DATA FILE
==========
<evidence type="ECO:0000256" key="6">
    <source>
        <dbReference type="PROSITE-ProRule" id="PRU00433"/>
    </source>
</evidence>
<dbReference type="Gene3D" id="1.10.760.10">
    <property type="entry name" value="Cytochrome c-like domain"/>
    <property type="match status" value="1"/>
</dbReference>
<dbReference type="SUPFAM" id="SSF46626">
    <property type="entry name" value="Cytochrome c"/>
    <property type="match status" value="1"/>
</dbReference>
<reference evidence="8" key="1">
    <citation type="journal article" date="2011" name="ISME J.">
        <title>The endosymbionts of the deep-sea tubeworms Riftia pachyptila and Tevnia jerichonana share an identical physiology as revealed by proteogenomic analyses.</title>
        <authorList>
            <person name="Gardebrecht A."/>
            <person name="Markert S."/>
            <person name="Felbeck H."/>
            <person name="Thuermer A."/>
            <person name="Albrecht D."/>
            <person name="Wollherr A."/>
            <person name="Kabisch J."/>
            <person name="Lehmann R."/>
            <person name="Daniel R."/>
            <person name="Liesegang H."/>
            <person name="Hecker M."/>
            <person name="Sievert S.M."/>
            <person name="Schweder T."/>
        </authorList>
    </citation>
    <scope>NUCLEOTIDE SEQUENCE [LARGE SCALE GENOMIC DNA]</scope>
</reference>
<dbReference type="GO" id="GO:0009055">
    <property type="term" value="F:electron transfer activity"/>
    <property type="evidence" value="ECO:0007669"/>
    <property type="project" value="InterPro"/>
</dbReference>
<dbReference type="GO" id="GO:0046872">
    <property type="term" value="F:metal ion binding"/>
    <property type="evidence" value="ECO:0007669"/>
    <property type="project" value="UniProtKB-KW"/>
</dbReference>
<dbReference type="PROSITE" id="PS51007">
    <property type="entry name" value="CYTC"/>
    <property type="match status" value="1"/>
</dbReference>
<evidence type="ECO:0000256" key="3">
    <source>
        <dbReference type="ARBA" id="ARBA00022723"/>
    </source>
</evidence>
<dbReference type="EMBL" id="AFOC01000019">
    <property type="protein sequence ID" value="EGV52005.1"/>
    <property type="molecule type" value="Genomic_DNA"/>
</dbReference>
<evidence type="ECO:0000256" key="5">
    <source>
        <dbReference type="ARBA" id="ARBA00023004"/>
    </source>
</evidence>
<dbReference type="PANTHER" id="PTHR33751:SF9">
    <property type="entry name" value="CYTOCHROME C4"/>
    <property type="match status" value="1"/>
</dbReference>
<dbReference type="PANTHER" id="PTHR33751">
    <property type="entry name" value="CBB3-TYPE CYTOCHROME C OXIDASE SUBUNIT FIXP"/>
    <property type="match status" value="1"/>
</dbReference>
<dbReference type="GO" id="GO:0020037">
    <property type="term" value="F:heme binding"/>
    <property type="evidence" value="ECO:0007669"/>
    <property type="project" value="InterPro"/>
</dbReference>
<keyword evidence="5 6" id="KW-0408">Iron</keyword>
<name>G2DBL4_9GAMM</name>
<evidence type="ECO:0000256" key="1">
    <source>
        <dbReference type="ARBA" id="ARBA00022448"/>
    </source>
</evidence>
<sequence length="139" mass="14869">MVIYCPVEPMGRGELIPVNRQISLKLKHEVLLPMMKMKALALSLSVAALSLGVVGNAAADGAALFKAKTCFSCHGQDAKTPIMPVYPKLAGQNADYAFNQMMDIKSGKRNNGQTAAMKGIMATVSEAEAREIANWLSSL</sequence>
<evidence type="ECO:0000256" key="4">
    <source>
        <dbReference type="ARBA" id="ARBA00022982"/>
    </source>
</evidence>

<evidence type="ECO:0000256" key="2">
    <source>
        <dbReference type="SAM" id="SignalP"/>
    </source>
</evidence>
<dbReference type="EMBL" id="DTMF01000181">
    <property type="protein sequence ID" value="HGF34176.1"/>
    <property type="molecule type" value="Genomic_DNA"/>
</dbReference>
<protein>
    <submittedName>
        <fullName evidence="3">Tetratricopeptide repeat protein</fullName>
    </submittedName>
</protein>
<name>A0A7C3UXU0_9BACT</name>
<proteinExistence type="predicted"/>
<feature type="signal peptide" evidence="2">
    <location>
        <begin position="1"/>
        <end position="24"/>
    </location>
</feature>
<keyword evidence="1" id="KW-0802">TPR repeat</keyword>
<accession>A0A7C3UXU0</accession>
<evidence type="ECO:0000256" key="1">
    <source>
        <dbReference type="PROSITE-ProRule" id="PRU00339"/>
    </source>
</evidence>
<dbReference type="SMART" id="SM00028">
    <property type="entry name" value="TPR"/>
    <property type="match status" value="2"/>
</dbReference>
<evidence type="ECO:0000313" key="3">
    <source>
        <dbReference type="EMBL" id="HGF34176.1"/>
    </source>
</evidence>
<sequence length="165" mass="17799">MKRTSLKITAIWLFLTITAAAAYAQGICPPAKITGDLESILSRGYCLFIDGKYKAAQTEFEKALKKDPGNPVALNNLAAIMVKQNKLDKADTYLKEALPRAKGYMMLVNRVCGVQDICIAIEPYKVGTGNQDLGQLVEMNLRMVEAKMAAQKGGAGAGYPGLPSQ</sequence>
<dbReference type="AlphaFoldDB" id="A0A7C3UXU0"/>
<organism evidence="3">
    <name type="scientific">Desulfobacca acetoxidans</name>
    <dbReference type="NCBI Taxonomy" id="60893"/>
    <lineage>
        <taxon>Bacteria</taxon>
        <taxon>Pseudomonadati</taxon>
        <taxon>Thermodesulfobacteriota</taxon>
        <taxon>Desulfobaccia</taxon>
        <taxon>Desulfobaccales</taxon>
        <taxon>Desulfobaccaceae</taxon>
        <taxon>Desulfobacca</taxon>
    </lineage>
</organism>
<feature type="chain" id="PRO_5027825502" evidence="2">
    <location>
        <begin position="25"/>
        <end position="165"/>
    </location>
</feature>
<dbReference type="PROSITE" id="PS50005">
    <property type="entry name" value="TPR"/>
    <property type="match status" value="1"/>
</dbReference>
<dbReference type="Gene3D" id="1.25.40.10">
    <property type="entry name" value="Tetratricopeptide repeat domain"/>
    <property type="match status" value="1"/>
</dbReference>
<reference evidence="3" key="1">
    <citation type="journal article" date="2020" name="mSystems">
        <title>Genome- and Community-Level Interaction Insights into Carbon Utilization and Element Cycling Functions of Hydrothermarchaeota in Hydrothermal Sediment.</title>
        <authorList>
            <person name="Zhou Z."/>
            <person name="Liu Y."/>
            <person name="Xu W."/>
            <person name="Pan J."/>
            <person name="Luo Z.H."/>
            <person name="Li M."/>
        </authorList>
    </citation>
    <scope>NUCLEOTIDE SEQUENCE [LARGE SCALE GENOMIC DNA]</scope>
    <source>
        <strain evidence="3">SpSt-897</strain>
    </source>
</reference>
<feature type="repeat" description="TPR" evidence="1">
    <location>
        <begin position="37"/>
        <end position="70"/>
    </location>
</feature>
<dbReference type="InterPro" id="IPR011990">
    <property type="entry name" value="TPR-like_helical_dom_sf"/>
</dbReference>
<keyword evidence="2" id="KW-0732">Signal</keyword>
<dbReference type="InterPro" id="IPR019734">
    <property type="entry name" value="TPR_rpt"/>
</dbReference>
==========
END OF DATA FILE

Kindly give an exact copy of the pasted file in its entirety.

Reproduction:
<evidence type="ECO:0000256" key="6">
    <source>
        <dbReference type="PROSITE-ProRule" id="PRU00433"/>
    </source>
</evidence>
<dbReference type="Gene3D" id="1.10.760.10">
    <property type="entry name" value="Cytochrome c-like domain"/>
    <property type="match status" value="1"/>
</dbReference>
<dbReference type="SUPFAM" id="SSF46626">
    <property type="entry name" value="Cytochrome c"/>
    <property type="match status" value="1"/>
</dbReference>
<reference evidence="8" key="1">
    <citation type="journal article" date="2011" name="ISME J.">
        <title>The endosymbionts of the deep-sea tubeworms Riftia pachyptila and Tevnia jerichonana share an identical physiology as revealed by proteogenomic analyses.</title>
        <authorList>
            <person name="Gardebrecht A."/>
            <person name="Markert S."/>
            <person name="Felbeck H."/>
            <person name="Thuermer A."/>
            <person name="Albrecht D."/>
            <person name="Wollherr A."/>
            <person name="Kabisch J."/>
            <person name="Lehmann R."/>
            <person name="Daniel R."/>
            <person name="Liesegang H."/>
            <person name="Hecker M."/>
            <person name="Sievert S.M."/>
            <person name="Schweder T."/>
        </authorList>
    </citation>
    <scope>NUCLEOTIDE SEQUENCE [LARGE SCALE GENOMIC DNA]</scope>
</reference>
<dbReference type="GO" id="GO:0009055">
    <property type="term" value="F:electron transfer activity"/>
    <property type="evidence" value="ECO:0007669"/>
    <property type="project" value="InterPro"/>
</dbReference>
<dbReference type="GO" id="GO:0046872">
    <property type="term" value="F:metal ion binding"/>
    <property type="evidence" value="ECO:0007669"/>
    <property type="project" value="UniProtKB-KW"/>
</dbReference>
<dbReference type="PROSITE" id="PS51007">
    <property type="entry name" value="CYTC"/>
    <property type="match status" value="1"/>
</dbReference>
<evidence type="ECO:0000256" key="3">
    <source>
        <dbReference type="ARBA" id="ARBA00022723"/>
    </source>
</evidence>
<dbReference type="EMBL" id="AFOC01000019">
    <property type="protein sequence ID" value="EGV52005.1"/>
    <property type="molecule type" value="Genomic_DNA"/>
</dbReference>
<evidence type="ECO:0000256" key="5">
    <source>
        <dbReference type="ARBA" id="ARBA00023004"/>
    </source>
</evidence>
<dbReference type="PANTHER" id="PTHR33751:SF9">
    <property type="entry name" value="CYTOCHROME C4"/>
    <property type="match status" value="1"/>
</dbReference>
<dbReference type="PANTHER" id="PTHR33751">
    <property type="entry name" value="CBB3-TYPE CYTOCHROME C OXIDASE SUBUNIT FIXP"/>
    <property type="match status" value="1"/>
</dbReference>
<dbReference type="GO" id="GO:0020037">
    <property type="term" value="F:heme binding"/>
    <property type="evidence" value="ECO:0007669"/>
    <property type="project" value="InterPro"/>
</dbReference>
<keyword evidence="5 6" id="KW-0408">Iron</keyword>
<name>G2DBL4_9GAMM</name>
<evidence type="ECO:0000256" key="1">
    <source>
        <dbReference type="ARBA" id="ARBA00022448"/>
    </source>
</evidence>
<sequence length="139" mass="14869">MVIYCPVEPMGRGELIPVNRQISLKLKHEVLLPMMKMKALALSLSVAALSLGVVGNAAADGAALFKAKTCFSCHGQDAKTPIMPVYPKLAGQNADYAFNQMMDIKSGKRNNGQTAAMKGIMATVSEAEAREIANWLSSL</sequence>
<evidence type="ECO:0000256" key="4">
    <source>
        <dbReference type="ARBA" id="ARBA00022982"/>
    </source>
</evidence>

<evidence type="ECO:0000256" key="2">
    <source>
        <dbReference type="SAM" id="SignalP"/>
    </source>
</evidence>
<dbReference type="EMBL" id="DTMF01000181">
    <property type="protein sequence ID" value="HGF34176.1"/>
    <property type="molecule type" value="Genomic_DNA"/>
</dbReference>
<protein>
    <submittedName>
        <fullName evidence="3">Tetratricopeptide repeat protein</fullName>
    </submittedName>
</protein>
<name>A0A7C3UXU0_9BACT</name>
<proteinExistence type="predicted"/>
<feature type="signal peptide" evidence="2">
    <location>
        <begin position="1"/>
        <end position="24"/>
    </location>
</feature>
<keyword evidence="1" id="KW-0802">TPR repeat</keyword>
<accession>A0A7C3UXU0</accession>
<evidence type="ECO:0000256" key="1">
    <source>
        <dbReference type="PROSITE-ProRule" id="PRU00339"/>
    </source>
</evidence>
<dbReference type="SMART" id="SM00028">
    <property type="entry name" value="TPR"/>
    <property type="match status" value="2"/>
</dbReference>
<evidence type="ECO:0000313" key="3">
    <source>
        <dbReference type="EMBL" id="HGF34176.1"/>
    </source>
</evidence>
<sequence length="165" mass="17799">MKRTSLKITAIWLFLTITAAAAYAQGICPPAKITGDLESILSRGYCLFIDGKYKAAQTEFEKALKKDPGNPVALNNLAAIMVKQNKLDKADTYLKEALPRAKGYMMLVNRVCGVQDICIAIEPYKVGTGNQDLGQLVEMNLRMVEAKMAAQKGGAGAGYPGLPSQ</sequence>
<dbReference type="AlphaFoldDB" id="A0A7C3UXU0"/>
<organism evidence="3">
    <name type="scientific">Desulfobacca acetoxidans</name>
    <dbReference type="NCBI Taxonomy" id="60893"/>
    <lineage>
        <taxon>Bacteria</taxon>
        <taxon>Pseudomonadati</taxon>
        <taxon>Thermodesulfobacteriota</taxon>
        <taxon>Desulfobaccia</taxon>
        <taxon>Desulfobaccales</taxon>
        <taxon>Desulfobaccaceae</taxon>
        <taxon>Desulfobacca</taxon>
    </lineage>
</organism>
<feature type="chain" id="PRO_5027825502" evidence="2">
    <location>
        <begin position="25"/>
        <end position="165"/>
    </location>
</feature>
<dbReference type="PROSITE" id="PS50005">
    <property type="entry name" value="TPR"/>
    <property type="match status" value="1"/>
</dbReference>
<dbReference type="Gene3D" id="1.25.40.10">
    <property type="entry name" value="Tetratricopeptide repeat domain"/>
    <property type="match status" value="1"/>
</dbReference>
<reference evidence="3" key="1">
    <citation type="journal article" date="2020" name="mSystems">
        <title>Genome- and Community-Level Interaction Insights into Carbon Utilization and Element Cycling Functions of Hydrothermarchaeota in Hydrothermal Sediment.</title>
        <authorList>
            <person name="Zhou Z."/>
            <person name="Liu Y."/>
            <person name="Xu W."/>
            <person name="Pan J."/>
            <person name="Luo Z.H."/>
            <person name="Li M."/>
        </authorList>
    </citation>
    <scope>NUCLEOTIDE SEQUENCE [LARGE SCALE GENOMIC DNA]</scope>
    <source>
        <strain evidence="3">SpSt-897</strain>
    </source>
</reference>
<feature type="repeat" description="TPR" evidence="1">
    <location>
        <begin position="37"/>
        <end position="70"/>
    </location>
</feature>
<dbReference type="InterPro" id="IPR011990">
    <property type="entry name" value="TPR-like_helical_dom_sf"/>
</dbReference>
<keyword evidence="2" id="KW-0732">Signal</keyword>
<dbReference type="InterPro" id="IPR019734">
    <property type="entry name" value="TPR_rpt"/>
</dbReference>